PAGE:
A woman heads into a popular New York City coffee shop on a chilly winter morning. Just ahead of her, a man drops a file full of documents. The woman pauses, and stoops to help gather the papers.
Six blocks away, a different man enters another shop, but not before politely holding the door for the person behind him. A clerk at another busy store thanks a customer who’s just made a purchase. “Enjoy,” the young woman says, smiling widely. “Have a nice day.” She sounds like she really means it.
Whoa. Common courtesy on the mean streets of a city known for its in-your-face style? Have New Yorkers suddenly gone soft?
In her international bestselling death-of-manners manifesto Talk to the Hand, author Lynne Truss argues that common courtesies such as saying “Excuse me” are practically extinct. There are certainly plenty who would agree with her. Consider that in one recent survey, 70 percent of U.S. adults said people are ruder now than they were 20 years ago.
Is it really true? Reader’s Digest decided to find out if courtesy truly is kaput. RD sent reporters to major cities in 35 countries where the magazine is published — from Auckland, New Zealand, to Zagreb, Croatia. In the United States, that meant targeting New York, where looking out for No. 1 — the heck with the other guy — has always been a basic survival skill.
The routine in New York was similar to the one followed elsewhere: Two reporters — one woman and one man — fanned out across the city, homing in on neighborhoods where street life and retail shops thrive. They performed three experiments: “door tests” (would anyone hold one open for them?); “document drops” (who would help them retrieve a pile of “accidentally” dropped papers?); and “service tests” (which salesclerks would thank them for a purchase?). For consistency, the New York tests were conducted at Starbucks coffee shops, by now almost as common in the Big Apple as streetlights. In all, 60 tests (20 of each type) were done.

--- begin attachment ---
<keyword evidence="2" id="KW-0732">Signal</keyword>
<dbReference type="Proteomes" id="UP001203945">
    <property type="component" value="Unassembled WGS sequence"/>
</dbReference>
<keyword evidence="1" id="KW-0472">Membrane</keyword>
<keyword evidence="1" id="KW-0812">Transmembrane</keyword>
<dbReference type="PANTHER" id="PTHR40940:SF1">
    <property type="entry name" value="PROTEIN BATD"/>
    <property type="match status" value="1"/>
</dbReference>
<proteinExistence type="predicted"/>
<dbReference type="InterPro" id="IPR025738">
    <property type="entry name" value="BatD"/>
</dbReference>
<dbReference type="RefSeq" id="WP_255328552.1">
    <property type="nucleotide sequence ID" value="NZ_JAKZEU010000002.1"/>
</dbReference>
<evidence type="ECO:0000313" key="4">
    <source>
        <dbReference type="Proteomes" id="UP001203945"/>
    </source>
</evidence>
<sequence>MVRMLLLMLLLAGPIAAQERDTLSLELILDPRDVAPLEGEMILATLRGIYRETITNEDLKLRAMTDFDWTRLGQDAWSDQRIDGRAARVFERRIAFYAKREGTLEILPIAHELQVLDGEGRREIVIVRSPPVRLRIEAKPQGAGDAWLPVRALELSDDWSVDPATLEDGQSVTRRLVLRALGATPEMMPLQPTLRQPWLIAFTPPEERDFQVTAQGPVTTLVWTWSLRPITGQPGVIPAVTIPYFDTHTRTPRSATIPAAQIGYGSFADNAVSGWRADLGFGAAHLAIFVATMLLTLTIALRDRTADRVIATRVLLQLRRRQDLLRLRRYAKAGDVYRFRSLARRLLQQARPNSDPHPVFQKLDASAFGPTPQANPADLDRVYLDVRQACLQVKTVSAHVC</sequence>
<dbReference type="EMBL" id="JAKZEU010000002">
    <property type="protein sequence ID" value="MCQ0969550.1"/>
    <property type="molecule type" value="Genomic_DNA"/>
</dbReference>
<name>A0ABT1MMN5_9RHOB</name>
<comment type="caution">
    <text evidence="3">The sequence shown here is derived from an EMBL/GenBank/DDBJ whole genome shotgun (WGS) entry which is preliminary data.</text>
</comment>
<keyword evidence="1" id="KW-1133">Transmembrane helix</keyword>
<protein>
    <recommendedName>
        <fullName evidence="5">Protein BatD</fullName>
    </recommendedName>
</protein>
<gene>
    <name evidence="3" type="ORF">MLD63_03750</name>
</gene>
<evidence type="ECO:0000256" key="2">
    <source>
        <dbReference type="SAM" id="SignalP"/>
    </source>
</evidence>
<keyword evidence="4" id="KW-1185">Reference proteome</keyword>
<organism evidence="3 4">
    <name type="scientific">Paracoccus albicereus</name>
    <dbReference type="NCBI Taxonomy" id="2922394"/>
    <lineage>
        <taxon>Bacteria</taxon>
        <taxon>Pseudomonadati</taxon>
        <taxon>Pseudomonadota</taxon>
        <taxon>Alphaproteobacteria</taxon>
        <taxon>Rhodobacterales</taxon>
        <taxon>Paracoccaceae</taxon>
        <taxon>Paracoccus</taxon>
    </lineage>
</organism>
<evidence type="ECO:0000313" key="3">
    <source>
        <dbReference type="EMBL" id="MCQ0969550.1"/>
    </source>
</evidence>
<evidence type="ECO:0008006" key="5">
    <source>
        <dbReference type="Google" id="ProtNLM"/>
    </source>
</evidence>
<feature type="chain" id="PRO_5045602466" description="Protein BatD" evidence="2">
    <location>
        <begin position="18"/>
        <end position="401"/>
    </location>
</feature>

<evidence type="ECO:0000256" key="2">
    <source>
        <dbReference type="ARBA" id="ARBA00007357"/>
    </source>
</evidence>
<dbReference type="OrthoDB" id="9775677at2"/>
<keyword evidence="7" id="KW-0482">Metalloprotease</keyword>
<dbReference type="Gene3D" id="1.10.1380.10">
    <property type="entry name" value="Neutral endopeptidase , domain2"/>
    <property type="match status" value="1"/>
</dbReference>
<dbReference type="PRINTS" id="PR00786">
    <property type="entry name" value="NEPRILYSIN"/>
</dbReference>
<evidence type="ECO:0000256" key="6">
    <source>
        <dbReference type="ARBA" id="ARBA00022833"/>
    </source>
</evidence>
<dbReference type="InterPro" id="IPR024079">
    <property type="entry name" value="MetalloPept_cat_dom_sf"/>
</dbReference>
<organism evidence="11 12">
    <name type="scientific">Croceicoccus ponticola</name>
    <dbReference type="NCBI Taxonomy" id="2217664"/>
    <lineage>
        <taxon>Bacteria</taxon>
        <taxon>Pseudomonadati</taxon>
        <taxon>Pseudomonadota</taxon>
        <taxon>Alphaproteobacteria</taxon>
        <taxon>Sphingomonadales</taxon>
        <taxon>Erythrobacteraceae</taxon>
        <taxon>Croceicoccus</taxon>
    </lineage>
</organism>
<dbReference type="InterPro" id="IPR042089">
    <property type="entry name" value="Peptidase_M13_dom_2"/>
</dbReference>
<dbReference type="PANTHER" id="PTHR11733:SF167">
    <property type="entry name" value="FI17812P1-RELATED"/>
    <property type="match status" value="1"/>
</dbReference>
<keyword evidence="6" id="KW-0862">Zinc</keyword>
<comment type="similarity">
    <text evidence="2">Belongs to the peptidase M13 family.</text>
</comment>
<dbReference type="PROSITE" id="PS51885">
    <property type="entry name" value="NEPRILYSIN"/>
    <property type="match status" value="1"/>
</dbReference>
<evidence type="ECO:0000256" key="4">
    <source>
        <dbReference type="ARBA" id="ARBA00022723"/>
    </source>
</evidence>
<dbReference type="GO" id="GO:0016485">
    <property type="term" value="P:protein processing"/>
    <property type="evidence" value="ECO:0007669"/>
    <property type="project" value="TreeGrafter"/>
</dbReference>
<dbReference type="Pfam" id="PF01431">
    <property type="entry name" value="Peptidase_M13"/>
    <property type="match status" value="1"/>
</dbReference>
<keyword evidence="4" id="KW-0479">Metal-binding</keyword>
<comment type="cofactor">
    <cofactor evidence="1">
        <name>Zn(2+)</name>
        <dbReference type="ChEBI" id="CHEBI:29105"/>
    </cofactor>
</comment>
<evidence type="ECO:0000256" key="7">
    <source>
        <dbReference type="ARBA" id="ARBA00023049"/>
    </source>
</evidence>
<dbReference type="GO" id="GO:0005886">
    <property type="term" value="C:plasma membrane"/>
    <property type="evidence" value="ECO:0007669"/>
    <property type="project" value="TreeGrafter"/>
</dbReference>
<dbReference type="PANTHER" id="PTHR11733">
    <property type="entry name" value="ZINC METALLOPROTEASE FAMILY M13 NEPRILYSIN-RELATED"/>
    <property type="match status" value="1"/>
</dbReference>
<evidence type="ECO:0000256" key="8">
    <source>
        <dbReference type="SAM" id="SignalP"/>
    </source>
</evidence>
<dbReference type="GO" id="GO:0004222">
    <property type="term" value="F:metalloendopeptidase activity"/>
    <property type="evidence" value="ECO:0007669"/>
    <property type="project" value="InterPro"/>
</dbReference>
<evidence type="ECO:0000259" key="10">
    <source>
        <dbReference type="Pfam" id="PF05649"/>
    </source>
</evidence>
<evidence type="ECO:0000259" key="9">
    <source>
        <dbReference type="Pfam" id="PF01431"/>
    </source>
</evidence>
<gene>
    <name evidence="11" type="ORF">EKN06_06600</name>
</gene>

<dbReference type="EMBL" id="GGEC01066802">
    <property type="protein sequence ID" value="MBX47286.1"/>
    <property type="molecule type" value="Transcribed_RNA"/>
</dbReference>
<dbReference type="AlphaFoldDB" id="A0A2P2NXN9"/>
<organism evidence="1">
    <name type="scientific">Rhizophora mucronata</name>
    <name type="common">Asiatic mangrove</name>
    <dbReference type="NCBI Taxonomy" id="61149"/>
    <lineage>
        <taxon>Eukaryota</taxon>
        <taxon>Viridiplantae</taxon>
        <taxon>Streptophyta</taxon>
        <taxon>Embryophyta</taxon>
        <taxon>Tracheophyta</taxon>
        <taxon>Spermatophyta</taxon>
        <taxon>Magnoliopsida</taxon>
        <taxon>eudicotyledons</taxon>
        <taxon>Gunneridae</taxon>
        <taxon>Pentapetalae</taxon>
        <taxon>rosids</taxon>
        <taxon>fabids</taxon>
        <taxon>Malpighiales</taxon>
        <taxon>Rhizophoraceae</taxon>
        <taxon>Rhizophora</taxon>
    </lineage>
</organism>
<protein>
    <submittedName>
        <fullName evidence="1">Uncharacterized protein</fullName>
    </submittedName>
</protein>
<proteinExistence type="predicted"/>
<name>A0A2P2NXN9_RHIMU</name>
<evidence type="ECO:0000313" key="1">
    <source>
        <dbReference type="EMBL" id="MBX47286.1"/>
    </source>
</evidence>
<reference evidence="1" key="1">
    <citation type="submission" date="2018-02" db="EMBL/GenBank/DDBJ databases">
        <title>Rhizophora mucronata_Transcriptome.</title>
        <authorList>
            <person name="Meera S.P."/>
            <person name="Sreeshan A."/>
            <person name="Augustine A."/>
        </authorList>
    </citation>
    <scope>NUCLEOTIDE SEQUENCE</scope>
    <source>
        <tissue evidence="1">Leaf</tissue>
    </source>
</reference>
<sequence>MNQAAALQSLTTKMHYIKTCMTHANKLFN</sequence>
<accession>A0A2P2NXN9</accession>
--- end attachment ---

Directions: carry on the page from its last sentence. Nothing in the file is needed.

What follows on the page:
Along the way, the reporters encountered all types: men and women of different races, ages, professions, and income levels. They met an aspiring actress, a high school student, a hedge-fund analyst and two New York City police officers. And guess what? In the end, four out of every five people they encountered passed RD’s courtesy test — making New York the most courteous city in the world. Imagine that.
A for Effort
While 90 percent of New Yorkers passed the door test, only 55 percent aced the document drop. Are people less likely to help others when doing so takes extra effort or time? Not always, the reporters found. Take the pregnant woman who thought nothing of bending down to help us with our papers. Or the Queens woman named Liz who precariously balanced two coffees, her keys and her wallet on a takeout tray with one hand, while picking up papers off the wet pavement with the other. Her reason for helping? “I was there,” she said matter-of-factly.
Part of the Job
Nineteen of the 20 clerks who were subjected to service tests passed. Roger Benjamin, the manager and coffee master at a Manhattan Starbucks, acknowledged that the chain trains its employees to be courteous. And some baristas the RD reporters encountered went beyond basic niceties. “You have to feed off people’s vibes,” said one clerk. “You go out of your way to show customers they did us a favor by coming here.” At another store, a green-apron-clad attendant said that while courtesy was part of his job, he sought respect in return: “It’s contagious.”
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